SAN FRANCISCO, Dec 14 — Under pressure from fans and competitors, Fortnite drove Sony to reconsider its stance toward cross-platform multiplayer — or prove that every rule has an exception.
Free 100-player action game Fortnite expanded in a big way in 2018, having attracted tacit celebrity endorsements from the worlds of sport and music — football players were recreating its celebration dances at the Fifa World Cup — as the video game moved from home console and computer to mobile and then Nintendo Switch.
That expansion ended up having big repercussions for a decades-old policy that kept console players separated by brand and kept momentum up for whichever manufacturer was selling the most consoles.
For Fortnite players coming in from the mobile sphere, that segregation was already something of an oddity; a general air of device agnosticism allows games, apps, and social network services to function across iOS and Android.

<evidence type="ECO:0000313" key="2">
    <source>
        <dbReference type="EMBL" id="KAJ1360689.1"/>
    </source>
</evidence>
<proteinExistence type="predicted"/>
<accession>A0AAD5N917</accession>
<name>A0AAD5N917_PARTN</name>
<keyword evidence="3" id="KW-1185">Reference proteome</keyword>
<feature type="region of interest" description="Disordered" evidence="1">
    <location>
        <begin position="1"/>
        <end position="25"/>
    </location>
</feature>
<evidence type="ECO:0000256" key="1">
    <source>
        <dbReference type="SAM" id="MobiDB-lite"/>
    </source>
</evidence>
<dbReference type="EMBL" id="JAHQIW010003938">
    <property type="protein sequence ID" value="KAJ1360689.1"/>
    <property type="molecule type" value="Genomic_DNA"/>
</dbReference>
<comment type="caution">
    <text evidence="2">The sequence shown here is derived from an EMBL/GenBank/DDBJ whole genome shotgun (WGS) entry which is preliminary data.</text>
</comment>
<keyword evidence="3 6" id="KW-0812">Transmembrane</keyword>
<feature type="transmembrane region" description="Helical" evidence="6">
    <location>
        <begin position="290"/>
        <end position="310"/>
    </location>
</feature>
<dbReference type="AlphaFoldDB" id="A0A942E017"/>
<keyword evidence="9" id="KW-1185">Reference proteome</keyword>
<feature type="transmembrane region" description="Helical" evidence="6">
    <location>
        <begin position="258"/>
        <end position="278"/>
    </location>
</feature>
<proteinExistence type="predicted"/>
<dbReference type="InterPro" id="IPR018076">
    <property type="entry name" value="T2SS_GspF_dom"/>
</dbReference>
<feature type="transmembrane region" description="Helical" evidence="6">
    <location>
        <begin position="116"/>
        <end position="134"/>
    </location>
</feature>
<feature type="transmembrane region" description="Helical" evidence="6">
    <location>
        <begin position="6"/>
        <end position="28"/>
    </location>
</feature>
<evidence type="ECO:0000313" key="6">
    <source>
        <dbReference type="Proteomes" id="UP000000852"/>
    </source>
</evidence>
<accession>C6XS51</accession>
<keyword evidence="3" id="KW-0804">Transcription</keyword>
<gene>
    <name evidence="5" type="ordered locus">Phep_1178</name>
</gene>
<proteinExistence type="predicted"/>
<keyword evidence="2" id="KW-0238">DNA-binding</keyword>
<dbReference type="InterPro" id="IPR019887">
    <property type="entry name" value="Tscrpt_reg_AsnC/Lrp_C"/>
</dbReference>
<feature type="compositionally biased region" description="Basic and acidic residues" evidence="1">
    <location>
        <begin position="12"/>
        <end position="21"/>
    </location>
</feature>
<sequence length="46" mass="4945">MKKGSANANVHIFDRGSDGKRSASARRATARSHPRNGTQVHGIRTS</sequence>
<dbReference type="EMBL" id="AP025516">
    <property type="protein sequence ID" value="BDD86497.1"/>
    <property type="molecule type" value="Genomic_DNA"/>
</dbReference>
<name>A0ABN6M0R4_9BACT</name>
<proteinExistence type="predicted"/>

But when Fortnite launched on the Nintendo Switch in June, players were annoyed and disappointed to find they couldn’t use their original Fortnite accounts if they had already played on PlayStation 4, grating against a sense of divide-crossing community baked into the Fortnite experience.
PlayStation had allowed cross-platform between its own consoles, where applicable, from 2013; Xbox introduced a Play Anywhere policy for Xbox One and Windows 10 PC games in 2016.
It took two months of intense pressure over the enormously popular Fortnite for Sony to roll back on a policy that Microsoft and Nintendo, both trailing PlayStation’s total current console sales, had very publicly softened with a special “Minecraft” update in June.
How far that Fortnite change applies to other games is something that remains to be seen.